With the benefit of the New Testament and being "on the other side of the cross," we know who this God/man was. This was obviously what is called a theophany, or a preincarnate appearance of Jesus Christ. Though the Lord didn't answer Jacob's question—"Why do you ask my name?"—it is obvious to Jacob after the blessing who the wrestler is. It is God.


Jesus' question might have been implying several things:
  • "It should be obvious to you, Jacob, who you are wrestling with."
  • "You don't need to know everything now, so why ask?
  • "You wouldn't understand even if I told you."


On the other side of hard times, when we finally submit to God after struggling with His will and plans, is a blessing. This should encourage us to end the struggle sooner rather than later. A prolonged struggle will leave its marks, deficits, and/or logical consequences.

So stop struggling and accept the blessing, before the marks of resistance are permanent.

Jacob's thinking and the apparent answer to his question are revealed in verse 30. "So Jacob called the place Peniel, [Peniel means face of God.] saying, 'It is because I saw God face to face, and yet my life was spared.'" Now that his name was changed, he named the place in a way that implied he had seen God face-to-face in the wrestling and lived, contrary to his belief and expectation. He wanted everyone to know what had happened, so he named the place in keeping with the event. This isn't a bad practice today:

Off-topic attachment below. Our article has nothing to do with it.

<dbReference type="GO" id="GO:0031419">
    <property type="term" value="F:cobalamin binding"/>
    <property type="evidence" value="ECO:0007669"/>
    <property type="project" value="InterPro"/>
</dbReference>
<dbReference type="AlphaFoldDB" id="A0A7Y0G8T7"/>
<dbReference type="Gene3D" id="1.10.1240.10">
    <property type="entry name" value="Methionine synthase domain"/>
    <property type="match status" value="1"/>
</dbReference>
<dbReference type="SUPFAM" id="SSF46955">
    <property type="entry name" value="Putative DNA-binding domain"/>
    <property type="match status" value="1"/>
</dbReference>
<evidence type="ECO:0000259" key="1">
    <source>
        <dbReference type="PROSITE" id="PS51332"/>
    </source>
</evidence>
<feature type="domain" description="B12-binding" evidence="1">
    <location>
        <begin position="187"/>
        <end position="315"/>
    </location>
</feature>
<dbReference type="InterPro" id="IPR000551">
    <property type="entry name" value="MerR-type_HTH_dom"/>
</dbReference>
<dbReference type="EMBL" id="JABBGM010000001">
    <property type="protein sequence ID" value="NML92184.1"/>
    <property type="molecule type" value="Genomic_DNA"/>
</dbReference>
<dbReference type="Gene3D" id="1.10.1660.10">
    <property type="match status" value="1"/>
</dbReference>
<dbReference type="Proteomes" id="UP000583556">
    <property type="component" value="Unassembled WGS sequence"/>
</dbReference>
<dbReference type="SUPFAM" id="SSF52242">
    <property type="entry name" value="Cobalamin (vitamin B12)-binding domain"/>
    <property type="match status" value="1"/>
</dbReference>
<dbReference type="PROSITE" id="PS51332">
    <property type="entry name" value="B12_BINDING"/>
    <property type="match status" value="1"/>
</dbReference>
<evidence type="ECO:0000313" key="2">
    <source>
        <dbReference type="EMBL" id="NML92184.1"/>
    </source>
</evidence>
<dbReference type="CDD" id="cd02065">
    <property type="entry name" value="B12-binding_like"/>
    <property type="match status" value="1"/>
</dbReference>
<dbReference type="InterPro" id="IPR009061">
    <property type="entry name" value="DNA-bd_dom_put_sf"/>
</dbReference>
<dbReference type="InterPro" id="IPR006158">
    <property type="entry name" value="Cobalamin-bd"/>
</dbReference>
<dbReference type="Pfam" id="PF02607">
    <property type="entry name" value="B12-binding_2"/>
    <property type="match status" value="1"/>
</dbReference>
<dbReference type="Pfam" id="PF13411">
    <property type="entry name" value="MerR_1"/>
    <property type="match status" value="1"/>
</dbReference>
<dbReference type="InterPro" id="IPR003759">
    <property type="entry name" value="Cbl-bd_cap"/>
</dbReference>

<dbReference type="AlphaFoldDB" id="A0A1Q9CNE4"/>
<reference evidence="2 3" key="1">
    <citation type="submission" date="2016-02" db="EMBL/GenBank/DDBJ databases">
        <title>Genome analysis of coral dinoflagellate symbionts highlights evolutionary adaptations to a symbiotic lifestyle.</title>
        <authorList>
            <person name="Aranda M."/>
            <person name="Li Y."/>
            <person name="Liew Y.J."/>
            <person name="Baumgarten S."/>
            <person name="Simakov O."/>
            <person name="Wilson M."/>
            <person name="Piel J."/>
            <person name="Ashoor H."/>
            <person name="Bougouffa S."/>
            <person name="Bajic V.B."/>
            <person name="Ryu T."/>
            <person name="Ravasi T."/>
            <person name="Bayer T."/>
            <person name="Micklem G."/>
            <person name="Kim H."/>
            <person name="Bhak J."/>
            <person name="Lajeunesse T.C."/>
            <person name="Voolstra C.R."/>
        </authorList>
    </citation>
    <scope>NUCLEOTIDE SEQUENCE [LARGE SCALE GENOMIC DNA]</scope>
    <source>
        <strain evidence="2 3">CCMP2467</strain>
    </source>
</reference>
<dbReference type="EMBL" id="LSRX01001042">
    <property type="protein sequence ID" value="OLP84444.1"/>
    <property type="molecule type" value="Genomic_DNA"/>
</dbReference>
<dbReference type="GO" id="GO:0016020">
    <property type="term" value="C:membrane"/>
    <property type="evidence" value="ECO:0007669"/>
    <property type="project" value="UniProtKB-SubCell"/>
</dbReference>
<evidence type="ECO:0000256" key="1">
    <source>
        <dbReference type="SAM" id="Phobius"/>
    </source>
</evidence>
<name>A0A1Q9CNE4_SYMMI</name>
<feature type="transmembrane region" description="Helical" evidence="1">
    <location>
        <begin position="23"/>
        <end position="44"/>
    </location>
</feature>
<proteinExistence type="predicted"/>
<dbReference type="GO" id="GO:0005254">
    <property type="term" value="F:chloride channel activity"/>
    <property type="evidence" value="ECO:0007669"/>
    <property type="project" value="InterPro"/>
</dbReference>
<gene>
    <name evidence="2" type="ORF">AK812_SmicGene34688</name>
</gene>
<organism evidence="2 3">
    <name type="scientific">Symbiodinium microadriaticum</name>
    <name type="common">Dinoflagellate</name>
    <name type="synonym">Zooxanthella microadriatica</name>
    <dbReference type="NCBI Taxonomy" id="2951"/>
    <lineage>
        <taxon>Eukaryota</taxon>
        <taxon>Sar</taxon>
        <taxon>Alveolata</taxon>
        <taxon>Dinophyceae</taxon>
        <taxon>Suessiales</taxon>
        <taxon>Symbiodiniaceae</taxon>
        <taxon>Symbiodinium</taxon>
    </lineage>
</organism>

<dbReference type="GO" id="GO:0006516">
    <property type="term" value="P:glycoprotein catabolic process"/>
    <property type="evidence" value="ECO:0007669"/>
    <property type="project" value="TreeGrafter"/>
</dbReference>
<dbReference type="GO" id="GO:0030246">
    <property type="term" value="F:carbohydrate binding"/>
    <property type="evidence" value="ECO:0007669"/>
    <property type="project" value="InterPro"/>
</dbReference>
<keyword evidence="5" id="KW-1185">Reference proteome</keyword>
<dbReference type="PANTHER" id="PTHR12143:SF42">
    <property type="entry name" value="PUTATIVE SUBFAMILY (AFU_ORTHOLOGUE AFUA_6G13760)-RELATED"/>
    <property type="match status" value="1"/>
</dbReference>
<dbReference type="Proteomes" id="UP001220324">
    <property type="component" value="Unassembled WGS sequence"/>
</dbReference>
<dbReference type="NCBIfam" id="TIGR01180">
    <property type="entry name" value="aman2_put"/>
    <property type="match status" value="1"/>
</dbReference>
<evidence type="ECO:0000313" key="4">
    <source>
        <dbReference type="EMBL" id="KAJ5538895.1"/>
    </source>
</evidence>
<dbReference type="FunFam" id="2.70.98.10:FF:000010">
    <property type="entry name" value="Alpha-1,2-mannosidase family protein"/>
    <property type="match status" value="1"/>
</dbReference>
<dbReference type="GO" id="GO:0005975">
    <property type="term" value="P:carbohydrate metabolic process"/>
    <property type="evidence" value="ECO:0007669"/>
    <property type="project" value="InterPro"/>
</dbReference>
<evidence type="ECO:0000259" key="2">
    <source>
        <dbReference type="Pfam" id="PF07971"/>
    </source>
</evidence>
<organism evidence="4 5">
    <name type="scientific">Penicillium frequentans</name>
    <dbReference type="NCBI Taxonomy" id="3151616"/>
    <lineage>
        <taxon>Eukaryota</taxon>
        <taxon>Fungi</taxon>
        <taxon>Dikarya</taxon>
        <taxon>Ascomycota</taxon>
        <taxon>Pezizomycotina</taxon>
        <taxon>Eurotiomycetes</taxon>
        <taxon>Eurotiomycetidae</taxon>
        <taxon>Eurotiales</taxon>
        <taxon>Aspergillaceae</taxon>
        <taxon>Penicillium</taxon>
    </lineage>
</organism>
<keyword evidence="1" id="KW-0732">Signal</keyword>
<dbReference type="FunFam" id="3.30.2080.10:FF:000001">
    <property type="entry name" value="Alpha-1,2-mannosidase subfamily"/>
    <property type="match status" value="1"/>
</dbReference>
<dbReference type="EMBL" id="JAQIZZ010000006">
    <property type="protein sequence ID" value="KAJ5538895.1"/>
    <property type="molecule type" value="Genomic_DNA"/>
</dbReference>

• Stop and declare how the events of your life reflect the work of God.
  • When you come out on the other side of a testing time and God blesses you, give that time in your life a name in keeping with God's provision and character.

Take a look at this once proud, lying, and conniving person. Jacob walked into Caanan a changed man, both physically and spiritually. Physically, he was different from when he left, for he was now limping. Spiritually, his nature had been changed, and his new name was a reminder of what had happened. (Israel means "he struggled with God.")



Let me conclude with a few observations:

God had to isolate Jacob before He could change him. v. 24a—"So Jacob was left alone..." Jacob's life was so filled with distraction and preoccupation, he couldn't hear God. It was only when he came to the end of himself that God chose to change and bless him.

We are just like Jacob. When was the last time you were alone with God and said the following?
"God, I submit to Your plans and Your will. I will not struggle with Your purposes in my life. I will go and do what You want me to do. Whatever You ask me to do, I will obey. God, I'm also here to study your Word and let it speak to my strengthening, wisdom, and knowledge of who You are."

Ask yourself, "Is it possible I have been so busy going my own way that I haven't been in the place, or the frame of mind, that I can hear God and/or that God can bless me?" If we have been so busy doing what pleases us and/or running from God's plans, I think we should count on being isolated—without resources, friends, or help.

Often it's only in isolation that we see or are open to God's plans and ways. If the pace of activity around us is too fast for any contemplation or meditation on God or His Word, we should know that at some point we will spin out and have to deal with being alone with our thoughts, our condition, and/or the results of inattentiveness to God or His will.